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@EdWorkforceCmte Delivers for Workers, Small Businesses During National Small Business Week

According to research by NFIB, small businesses have ranked the “Cost of Health Insurance” as their number one problem for 32 straight years. For reference, 32 years ago was 1991. Back then, Michael Jordan was still on his first stint with the Bulls, Amazon was just a rainforest, and Silence of the Lambs was on its way to winning five Academy Awards. A lot has changed in 32 years.

What hasn’t changed is the need for health care to be more affordable for workers and job creators. As we celebrate National Small Business Week, Education and the Workforce Committee Republicans are highlighting three common sense, concrete solutions to address the number one issue plaguing small businesses. During our recent Health, Employment, Labor and Pensions Subcommittee hearing titled, “Reducing Health Care Costs for Working Americans and Their Families,” Republicans outlined the following three solutions that would provide immediate relief to job creators and working Americans:

1). Self-Insurance Protection ActThis legislation protects small businesses’ access to stop-loss insurance, a form of insurance that helps employers self-insure and protects them from catastrophic health costs. Government regulators endanger access to stop-loss insurance by threatening to redefine it and overregulating it. By increasing access to stop-loss insurance, this legislation will expand choice for small and midsized business owners who want to offer more affordable health benefits to their employees.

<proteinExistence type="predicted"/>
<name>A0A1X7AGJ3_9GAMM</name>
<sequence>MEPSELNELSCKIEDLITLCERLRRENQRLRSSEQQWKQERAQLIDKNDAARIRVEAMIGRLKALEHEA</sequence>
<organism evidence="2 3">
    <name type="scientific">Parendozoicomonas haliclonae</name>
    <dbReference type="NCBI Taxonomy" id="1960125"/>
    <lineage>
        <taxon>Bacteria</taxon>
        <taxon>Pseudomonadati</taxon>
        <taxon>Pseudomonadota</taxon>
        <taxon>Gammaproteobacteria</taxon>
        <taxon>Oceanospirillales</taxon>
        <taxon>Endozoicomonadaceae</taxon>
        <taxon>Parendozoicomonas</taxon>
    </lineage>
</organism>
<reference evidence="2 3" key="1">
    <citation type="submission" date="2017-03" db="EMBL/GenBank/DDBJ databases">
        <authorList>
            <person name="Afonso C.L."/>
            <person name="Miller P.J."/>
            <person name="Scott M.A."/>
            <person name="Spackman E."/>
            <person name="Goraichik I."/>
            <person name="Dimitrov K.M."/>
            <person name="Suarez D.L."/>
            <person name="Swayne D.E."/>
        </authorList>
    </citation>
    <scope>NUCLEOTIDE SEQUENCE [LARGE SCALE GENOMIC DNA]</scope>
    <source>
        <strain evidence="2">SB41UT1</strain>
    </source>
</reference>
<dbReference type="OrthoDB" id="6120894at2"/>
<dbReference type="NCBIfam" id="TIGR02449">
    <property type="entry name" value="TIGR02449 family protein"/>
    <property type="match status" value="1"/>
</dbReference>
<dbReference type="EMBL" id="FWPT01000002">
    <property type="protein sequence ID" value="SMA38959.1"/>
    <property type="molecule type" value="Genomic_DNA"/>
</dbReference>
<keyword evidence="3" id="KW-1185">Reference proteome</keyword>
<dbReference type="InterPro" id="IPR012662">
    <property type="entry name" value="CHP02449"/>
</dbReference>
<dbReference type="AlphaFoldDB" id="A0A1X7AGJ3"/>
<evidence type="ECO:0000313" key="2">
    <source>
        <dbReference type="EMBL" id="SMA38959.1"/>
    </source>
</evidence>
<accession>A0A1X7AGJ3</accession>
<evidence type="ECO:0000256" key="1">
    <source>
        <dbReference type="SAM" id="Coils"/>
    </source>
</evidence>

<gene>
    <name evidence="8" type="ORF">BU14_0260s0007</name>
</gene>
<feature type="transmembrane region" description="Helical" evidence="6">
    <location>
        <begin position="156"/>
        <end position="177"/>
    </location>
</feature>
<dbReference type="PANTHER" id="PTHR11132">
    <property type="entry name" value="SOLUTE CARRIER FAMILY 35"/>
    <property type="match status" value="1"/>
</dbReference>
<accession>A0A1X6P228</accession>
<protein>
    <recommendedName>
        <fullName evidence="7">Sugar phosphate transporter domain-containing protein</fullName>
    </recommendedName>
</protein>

2.) Association Health Plans Act This bill increases health coverage options and lowers costs for small businesses by expanding association health plans (AHPs). By allowing small businesses to pool their resources together, AHPs would level the playing field between small and larger businesses. These plans could save up to 50 percent on health insurance. 

3.) Telehealth Benefit Expansion for Workers ActThis legislation expands access to telehealth services by allowing employers to offer standalone telehealth coverage. This coverage is especially valuable for part-time workers, like restaurant industry staff, seasonal employees, and retail workers, who do not qualify for their employers’ group health plan. Telehealth usage exploded during the pandemic because it gave Americans much-needed flexibility. Small businesses are more sensitive to a tight labor market and employee scheduling conflicts, so telehealth is of particular benefit to them.

Bottom line: Committee Republicans are spearheading innovative health care solutions to bring down health care costs for small businesses. As the engine of our economy, small businesses deserve more than just a week of recognition. They deserve real solutions from their elected representatives.
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